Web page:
Zackery Ladnier was drunk the first time police arrested him. The second time, he was high.
And then on Jan. 14, his first night out of prison—penniless, hungry and homeless—the 22-year-old caved into drugs yet again.
Today, Ladnier is sober. He has a job working in construction. And he’s had zero encounters with police in the past four months. He credits Pathway to Recovery, a sober-living transitional housing program.
“Luckily, I found this place,” Ladnier said, sitting in a brown Tudor near 22nd and Alabama streets that is home to more than 20 people dealing with addiction. “I don’t know where I’d be at. I’d be in the mission, in prison, under a tent. It’s like a big family. It makes me want to do better for them.”
But Pathway’s ability to help others like Ladnier is now in jeopardy.
The program’s residents and staff are reeling from a stinging loss of its federal funding—a $102,000 cut that amounts to 30 percent of Pathway’s annual budget.
And Pathway is not alone.
Programs across Indianapolis that provide housing and support to the homeless are bemoaning a $687,540 decrease in U.S. Department of Housing and Urban Development funding this year.
Overall, the groups received $4.2 million from HUD, compared with $4.9 million last year—a 15 percent cut. HUD also gave Indianapolis a $150,000 planning grant.
And there’s tension about why the groups are suffering: Is it the fault of the local group that coordinates the funding request? Or is it a problem with federal priorities?
To Mayor Joe Hogsett’s Office, the blame belongs with Continuum of Care, a local group with representatives from the city and homeless advocates that submits the funding request. The Mayor’s Office believes Continuum of Care left money on the table for the city.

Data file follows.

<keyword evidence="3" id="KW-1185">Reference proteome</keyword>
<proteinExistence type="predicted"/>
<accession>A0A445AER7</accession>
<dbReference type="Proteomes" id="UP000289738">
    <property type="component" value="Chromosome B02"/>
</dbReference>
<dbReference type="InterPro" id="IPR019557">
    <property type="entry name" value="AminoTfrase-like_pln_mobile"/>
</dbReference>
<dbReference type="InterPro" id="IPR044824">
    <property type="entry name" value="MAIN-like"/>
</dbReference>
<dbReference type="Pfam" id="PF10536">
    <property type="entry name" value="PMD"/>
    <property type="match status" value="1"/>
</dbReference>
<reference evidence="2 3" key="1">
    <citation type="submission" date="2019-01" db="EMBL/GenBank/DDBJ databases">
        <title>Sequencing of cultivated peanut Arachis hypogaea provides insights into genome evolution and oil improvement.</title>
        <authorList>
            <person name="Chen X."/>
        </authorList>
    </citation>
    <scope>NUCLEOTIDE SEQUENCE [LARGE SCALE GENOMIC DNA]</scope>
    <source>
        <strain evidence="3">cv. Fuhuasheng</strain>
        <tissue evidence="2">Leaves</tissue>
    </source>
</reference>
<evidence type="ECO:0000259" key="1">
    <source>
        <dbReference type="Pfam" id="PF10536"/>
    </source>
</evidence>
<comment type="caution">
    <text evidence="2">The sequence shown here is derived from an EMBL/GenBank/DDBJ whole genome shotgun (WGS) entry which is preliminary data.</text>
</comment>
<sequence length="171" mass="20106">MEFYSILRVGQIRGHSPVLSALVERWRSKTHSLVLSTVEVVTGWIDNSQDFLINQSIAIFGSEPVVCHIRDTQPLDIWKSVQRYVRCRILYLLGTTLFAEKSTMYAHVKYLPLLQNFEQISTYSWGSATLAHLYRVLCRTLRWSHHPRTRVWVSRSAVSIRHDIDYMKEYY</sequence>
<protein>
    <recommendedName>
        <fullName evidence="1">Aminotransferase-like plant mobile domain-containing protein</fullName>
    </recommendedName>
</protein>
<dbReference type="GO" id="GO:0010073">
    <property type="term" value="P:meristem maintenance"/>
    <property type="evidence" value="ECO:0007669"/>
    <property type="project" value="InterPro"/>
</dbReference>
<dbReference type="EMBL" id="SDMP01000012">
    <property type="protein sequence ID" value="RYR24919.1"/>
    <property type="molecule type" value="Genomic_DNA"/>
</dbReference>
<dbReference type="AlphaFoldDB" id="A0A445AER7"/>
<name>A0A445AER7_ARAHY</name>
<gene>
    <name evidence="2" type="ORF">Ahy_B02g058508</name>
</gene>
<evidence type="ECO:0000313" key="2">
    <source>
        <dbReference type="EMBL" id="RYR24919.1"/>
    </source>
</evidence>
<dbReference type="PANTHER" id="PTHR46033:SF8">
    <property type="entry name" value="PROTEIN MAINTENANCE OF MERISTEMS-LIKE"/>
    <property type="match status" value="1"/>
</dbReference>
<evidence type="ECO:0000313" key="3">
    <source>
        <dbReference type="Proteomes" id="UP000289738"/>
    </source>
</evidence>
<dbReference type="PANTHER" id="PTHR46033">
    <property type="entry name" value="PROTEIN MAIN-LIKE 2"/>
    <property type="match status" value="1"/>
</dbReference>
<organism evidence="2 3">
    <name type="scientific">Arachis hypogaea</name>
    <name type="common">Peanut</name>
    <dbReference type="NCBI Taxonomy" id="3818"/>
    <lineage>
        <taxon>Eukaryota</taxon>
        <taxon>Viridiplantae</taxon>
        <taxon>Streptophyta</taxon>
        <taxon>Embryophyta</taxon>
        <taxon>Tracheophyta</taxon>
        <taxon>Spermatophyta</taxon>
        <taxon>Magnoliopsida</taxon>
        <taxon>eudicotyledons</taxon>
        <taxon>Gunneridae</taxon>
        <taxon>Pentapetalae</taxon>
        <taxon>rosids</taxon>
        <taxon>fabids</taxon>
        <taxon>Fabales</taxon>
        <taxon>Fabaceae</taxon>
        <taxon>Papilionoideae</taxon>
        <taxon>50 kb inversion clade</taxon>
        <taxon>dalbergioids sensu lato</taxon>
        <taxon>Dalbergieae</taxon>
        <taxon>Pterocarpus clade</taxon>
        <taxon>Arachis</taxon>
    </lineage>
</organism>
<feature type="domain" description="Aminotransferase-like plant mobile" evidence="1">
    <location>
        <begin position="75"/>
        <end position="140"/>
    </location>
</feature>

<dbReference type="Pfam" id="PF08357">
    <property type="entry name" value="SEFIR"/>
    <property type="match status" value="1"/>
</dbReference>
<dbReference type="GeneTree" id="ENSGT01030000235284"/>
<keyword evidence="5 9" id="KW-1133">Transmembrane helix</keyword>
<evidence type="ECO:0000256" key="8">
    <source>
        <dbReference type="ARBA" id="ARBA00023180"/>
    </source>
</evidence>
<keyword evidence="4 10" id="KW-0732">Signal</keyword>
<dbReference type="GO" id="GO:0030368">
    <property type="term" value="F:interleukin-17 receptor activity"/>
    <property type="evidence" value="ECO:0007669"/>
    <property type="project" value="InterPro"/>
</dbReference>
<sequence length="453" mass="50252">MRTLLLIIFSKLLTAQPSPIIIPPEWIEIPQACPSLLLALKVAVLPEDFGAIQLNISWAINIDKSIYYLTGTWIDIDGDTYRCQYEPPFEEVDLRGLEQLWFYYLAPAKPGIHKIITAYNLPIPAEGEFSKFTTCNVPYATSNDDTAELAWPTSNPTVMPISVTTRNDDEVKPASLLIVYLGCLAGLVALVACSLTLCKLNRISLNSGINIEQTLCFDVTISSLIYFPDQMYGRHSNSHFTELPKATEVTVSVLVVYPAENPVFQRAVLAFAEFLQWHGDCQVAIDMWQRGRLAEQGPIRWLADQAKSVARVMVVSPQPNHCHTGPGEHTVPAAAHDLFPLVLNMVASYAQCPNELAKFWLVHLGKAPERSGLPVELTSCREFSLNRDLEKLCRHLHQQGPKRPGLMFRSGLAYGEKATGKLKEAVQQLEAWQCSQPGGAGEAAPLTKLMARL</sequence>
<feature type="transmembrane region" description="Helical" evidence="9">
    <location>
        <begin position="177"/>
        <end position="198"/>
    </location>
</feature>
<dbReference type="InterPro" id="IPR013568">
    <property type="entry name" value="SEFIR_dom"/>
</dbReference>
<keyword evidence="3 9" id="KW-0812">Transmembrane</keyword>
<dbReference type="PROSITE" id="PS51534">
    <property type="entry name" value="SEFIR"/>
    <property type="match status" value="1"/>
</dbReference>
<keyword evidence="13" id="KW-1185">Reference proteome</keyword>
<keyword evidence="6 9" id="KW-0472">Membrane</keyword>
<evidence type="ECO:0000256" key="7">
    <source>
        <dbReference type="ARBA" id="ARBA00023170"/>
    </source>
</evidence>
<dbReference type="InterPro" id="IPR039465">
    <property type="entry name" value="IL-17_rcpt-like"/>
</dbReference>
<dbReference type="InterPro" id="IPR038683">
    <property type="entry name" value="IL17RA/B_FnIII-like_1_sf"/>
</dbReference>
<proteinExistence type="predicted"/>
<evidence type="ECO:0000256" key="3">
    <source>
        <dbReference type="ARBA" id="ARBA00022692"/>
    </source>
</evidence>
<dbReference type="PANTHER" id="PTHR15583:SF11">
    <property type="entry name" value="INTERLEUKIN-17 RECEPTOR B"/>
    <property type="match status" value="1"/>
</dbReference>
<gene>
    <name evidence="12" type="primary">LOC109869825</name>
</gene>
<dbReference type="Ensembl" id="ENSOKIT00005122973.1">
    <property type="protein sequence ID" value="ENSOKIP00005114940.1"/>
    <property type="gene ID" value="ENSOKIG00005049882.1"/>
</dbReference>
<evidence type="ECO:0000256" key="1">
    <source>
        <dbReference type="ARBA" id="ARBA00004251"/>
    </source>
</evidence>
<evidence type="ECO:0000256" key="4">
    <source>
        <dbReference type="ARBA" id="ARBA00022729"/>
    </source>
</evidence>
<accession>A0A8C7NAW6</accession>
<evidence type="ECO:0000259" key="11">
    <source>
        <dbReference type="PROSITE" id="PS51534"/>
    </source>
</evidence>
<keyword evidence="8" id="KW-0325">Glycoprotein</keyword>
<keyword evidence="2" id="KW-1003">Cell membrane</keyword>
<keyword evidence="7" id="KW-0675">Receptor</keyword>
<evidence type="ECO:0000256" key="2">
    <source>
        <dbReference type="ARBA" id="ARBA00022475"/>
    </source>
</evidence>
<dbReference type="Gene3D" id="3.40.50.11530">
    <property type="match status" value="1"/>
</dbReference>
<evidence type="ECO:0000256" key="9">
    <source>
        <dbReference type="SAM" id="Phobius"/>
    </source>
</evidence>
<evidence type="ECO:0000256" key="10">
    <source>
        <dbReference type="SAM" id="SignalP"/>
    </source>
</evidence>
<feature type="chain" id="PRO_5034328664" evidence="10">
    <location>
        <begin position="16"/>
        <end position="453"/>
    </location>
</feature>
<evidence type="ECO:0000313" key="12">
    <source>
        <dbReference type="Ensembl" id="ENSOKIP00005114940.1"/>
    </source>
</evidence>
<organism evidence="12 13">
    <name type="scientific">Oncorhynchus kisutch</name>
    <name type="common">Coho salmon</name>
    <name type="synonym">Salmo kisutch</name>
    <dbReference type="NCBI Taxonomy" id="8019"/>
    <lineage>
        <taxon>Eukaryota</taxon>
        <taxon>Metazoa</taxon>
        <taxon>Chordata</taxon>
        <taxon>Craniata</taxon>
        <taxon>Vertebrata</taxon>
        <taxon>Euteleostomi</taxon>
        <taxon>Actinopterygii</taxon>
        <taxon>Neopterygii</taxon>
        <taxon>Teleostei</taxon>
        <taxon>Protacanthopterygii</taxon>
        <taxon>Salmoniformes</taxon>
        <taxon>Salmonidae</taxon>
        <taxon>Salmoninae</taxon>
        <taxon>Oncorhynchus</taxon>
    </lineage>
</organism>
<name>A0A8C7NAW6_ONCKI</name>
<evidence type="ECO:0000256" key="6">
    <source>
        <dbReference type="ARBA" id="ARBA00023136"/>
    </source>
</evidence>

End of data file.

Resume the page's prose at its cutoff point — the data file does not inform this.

Service providers say programs weren’t prioritized in the right way to win dollars. Some say discord among the decision-makers has slowed progress.
“It’s a self-inflicted wound,” said Alan Witchey, executive director of the Coalition for Homelessness Intervention and Prevention, commonly called CHIP and a member of Continuum of Care.
“There has been a lot of inherent conflict in the homeless community rather than cohesively working together,” Witchey said. “Everyone has to accept responsibility for this. There’s plenty of blame to go around.”
But for the people served by the programs, the question is less about blame and more about practicality.
“It’s not something to deal with—homelessness—having to sleep outside and it’s snowing and your toes are freezing and your hands are freezing,” Ladnier said. “Programs like this are meant to help homeless people with addiction. When they cut our funds off, we can’t bring other people in and get them help. That’s another day they have to struggle outside.”
Four other local groups just learned they’ve lost all their HUD funding: Partners in Housing lost $81,300; Eskenazi Midtown Community Mental Health lost $243,000; Coburn Place Safe Haven lost $107,500; and HVAF of Indiana lost $153,750, according to CHIP.
Two new projects—Healthnet’s Rapid Re-housing Project at $623,750 and a CHIP expansion at $62,800—were also denied funding.
Advocates say the funding crash is due to shifting federal priorities—and how city leaders responded to them.
In recent years, HUD has advised that it’s moving away from funding traditional transitional housing—which typically contains some barriers to entry, such as sobriety—and prioritizing funding for “permanent supportive” housing, part of a “housing-first” approach where basic shelter needs take precedence. However, transitional housing is still recommended for specific populations, including those suffering from substance abuse, according to HUD.